Bonding chronicles the life of Tiff (Zoe Levin), a grad student who pays her bills by working as a Dominatrix under the title Mistress May, with the help of her best friend and aspiring comedian, Pete (Brandon Scannell), who gets roped into her BDSM world. While the show clearly intended to illuminate and subvert the stereotypes facing sex work, it's gotten a lot of heat because of what many dominatrixes claim to be a misrepresentation of BDSM culture.

In an Instagram post, Doyle outlined the show's inception, explaining that Bonding is loosely- based off of his real life experience of becoming the "assistant" to a dominatrix when he first moved to New York City. He wrote that his intent for the show was tied to "dissecting the many ways the patriarchy has had a stranglehold over sexuality and shame." The show's saturated visuals, he explains in the NY Post interview, are a creative choice meant to "subvert your expectations of what you think dominatrix culture is." He admits that the show's plot is "highly fictionalized," and that he is less interested in creating a show about himself and more interested in creating something that reflects what he learned about sexuality along the way. In the same interview, he states "The important thing about the show for me is we are exploring this world, but not exploiting it."

Reporting from IndieWire and RollingStone has shed light on various dominatrix's criticism of the show. Mistress Blunt, a dominatrix, reviewed the show for Vice. Blunt writes,

"The show purports to unpack the stereotypes of life as a dominatrix, but really just reinforces them at every turn. The main character is reduced to an archetype of an angry, traumatized woman who aggressively yells at men and is a control freak. Like most mainstream portrayal of BDSM, a nuanced understanding of power dynamics, consent and negotiation are utterly missing."

Bonding's flaws range from fundamental to technical. Many have commented on Tiff's ill-fitting corsets, party-city-looking whip, and inept basic rope work. Other pointed out that if Tiff is supposed to be New York's premiere Dominatrix, then why does she operate out of an underground dungeon? But then there are more critical issues like her inability to properly negotiate consent and boundaries with her clients and friends.

The show especially misses the mark when it comes to consent awareness, a major pillar of sex work. For one, Tiff tricks Pete into doing kinky things he's not comfortable with. Her reasoning is "if I told you what we were going to do before we did it, then you wouldn't do it." Some of Tiff's experiences with her clients align less with the tenets of BDSM and more with straight up abuse. This depiction undermines some of the main principles of BDSM practice such as risk-aware consensual kink (RACK) and Safe Sane Consensual (SSC).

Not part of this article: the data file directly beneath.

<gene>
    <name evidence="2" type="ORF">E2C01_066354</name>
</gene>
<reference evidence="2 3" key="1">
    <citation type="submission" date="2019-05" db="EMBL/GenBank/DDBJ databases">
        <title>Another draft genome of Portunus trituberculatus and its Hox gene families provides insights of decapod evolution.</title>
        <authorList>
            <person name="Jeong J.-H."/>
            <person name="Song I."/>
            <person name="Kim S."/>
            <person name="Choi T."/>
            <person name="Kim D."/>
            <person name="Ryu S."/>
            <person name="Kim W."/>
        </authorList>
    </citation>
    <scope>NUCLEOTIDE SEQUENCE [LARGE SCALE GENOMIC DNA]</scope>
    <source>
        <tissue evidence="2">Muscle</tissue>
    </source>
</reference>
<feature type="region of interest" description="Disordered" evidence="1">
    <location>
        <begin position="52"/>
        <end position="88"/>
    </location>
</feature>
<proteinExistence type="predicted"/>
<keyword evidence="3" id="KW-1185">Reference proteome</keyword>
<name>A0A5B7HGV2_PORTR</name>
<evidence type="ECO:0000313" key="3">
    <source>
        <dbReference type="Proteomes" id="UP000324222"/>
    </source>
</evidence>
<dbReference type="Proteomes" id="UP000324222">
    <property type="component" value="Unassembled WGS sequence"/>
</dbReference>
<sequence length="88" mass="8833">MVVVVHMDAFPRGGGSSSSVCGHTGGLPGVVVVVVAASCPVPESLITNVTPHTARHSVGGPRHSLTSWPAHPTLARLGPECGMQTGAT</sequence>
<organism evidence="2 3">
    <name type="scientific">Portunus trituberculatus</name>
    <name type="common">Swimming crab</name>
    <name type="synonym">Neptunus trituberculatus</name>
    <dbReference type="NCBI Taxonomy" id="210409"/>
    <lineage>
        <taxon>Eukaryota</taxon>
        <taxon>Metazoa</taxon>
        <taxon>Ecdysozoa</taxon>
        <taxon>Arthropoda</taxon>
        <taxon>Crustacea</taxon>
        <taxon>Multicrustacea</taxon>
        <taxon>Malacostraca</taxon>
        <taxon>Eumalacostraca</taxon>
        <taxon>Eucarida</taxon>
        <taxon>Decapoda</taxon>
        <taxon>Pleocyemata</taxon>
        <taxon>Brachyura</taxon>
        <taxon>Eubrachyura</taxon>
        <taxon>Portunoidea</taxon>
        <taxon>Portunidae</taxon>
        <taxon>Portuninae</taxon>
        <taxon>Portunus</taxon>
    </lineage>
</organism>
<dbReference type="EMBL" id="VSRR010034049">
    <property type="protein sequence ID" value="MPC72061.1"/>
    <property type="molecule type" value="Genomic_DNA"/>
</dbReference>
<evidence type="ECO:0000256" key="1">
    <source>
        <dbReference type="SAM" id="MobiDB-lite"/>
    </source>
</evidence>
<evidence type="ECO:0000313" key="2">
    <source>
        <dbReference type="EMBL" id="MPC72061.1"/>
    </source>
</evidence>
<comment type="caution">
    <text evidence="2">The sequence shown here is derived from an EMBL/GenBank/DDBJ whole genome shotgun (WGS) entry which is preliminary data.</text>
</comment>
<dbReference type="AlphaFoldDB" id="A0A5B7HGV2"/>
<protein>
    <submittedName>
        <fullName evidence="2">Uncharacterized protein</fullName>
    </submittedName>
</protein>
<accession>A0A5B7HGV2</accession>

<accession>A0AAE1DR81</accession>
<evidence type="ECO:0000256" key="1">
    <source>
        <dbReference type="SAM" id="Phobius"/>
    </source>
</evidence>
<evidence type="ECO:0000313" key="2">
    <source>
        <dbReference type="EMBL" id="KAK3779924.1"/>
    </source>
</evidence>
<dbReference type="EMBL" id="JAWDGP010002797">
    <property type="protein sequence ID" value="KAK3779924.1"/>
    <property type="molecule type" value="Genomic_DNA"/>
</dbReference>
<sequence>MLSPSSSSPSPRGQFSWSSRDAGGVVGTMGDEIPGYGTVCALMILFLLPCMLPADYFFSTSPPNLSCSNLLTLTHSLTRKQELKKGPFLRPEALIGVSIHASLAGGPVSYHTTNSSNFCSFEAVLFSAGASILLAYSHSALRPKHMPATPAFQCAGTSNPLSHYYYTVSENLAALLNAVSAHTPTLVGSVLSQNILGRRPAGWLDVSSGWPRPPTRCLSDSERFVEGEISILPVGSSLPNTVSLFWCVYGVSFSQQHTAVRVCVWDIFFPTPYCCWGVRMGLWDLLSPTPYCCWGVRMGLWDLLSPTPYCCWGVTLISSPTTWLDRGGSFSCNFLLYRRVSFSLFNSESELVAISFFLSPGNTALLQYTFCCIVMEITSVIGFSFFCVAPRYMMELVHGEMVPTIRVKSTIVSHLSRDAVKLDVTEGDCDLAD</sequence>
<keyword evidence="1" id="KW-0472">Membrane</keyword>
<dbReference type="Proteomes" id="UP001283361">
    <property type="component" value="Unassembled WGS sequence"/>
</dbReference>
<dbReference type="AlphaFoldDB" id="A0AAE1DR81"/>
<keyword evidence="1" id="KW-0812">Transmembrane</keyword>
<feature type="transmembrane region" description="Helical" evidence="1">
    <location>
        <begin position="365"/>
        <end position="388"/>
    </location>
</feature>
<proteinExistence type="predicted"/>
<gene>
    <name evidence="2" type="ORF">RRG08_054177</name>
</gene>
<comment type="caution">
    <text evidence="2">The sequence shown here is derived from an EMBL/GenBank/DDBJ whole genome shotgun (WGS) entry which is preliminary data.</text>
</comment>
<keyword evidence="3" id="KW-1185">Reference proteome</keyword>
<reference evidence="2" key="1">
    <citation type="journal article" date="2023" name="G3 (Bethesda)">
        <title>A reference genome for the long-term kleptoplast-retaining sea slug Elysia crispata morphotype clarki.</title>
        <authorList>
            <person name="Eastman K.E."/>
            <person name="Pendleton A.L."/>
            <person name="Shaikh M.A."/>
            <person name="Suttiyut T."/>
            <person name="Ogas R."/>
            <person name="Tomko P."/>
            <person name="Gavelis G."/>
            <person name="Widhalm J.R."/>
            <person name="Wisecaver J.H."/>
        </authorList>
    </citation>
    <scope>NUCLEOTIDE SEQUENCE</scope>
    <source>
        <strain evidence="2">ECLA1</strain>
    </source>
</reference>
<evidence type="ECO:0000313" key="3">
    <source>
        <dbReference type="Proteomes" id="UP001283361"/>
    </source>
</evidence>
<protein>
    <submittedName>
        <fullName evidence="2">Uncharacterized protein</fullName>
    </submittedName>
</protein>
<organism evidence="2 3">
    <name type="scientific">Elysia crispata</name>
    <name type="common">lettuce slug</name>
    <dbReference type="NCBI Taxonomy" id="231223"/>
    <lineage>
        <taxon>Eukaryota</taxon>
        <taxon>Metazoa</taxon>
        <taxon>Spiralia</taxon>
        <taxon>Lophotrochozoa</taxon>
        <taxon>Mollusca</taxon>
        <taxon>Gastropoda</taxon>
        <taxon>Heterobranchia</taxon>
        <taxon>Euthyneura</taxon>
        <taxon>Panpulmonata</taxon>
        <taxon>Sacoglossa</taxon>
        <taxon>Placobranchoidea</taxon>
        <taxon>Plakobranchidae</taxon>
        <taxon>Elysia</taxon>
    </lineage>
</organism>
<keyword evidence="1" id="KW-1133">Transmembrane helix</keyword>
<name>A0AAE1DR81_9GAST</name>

Tiff is characterized as icy and self-serving, often brandishing a couldn't-care-less affect and even putting the people around her in precarious situations. It's a portrayal that reinforces the 'heartless b*tch' stereotype, rather than highlighting a dominatrix's care-taking and empathetic qualities. There's also the optics issue: Tiff is an attractive, young white woman who enjoys all of the privilege that comes with that. The show would do well to feature a more diverse range of sex workers from different backgrounds and modes.

One Domme named Mistress Velvet tweeted: "Am I the only person not here for @bondingnetflix ??? It's superficial and unrealistic. Like as an ACTUAL PRO DOMME I'm SO OVER mainstream portrayals of BDSM that erase risk aware and trauma informed care / consent. We are not one dimensional / not heartless. We are caretakers."

Other episodes reveal that perhaps the show's writers aren't familiar with the proper procedures and safety precautions that sex workers use. In another episode, Tiff skips vetting her client because of an offer-you-can't-refuse sum of money, which would be considered a case of risky malpractice for anyone in the industry.

There's also the storyline about Tiff's trauma and sexual assault, which they imply led her to sex work. It's a harmful stereotype often associated with sex workers' that undermines many Domme's experience of freely choosing to get into the business, not as a result of trauma, but as a road to empowerment.

One SW wrote on Twitter: "None of us are the target audience, nor does it seem we were considered during the production process. This is for college age civvie women who want to dip their toe into SW for lols without ever taking on any of the risks."

When considering the issue of target audience, one has to question whether this show was written for sex workers to relate to or as an introductory, simplified glimpse for a demographic who's never been exposed to the industry. If it's the former, it's failing. But if it's the latter, then perhaps credit is due for Bonding's attempt to de-stigmatize the stories and lives of sex workers.

People aren't necessarily knocking this show once and for all, but rather calling out the way the show misses the opportunity to create a more accurate and authentic reflection of life as a Dominatrix. Many have pointed to the sex-worker written web series Mistress Mercy, as a model of what real representation could look like. If Bonding were to bring kink educators and professional dominatrixes into their writing room who have actually experienced the sex work industry they would gain valuable consult into the intricacies, norms, and experiences of sex work. But until then, Bonding will likely continue to fall short of its potential.

Sara is a music and culture writer.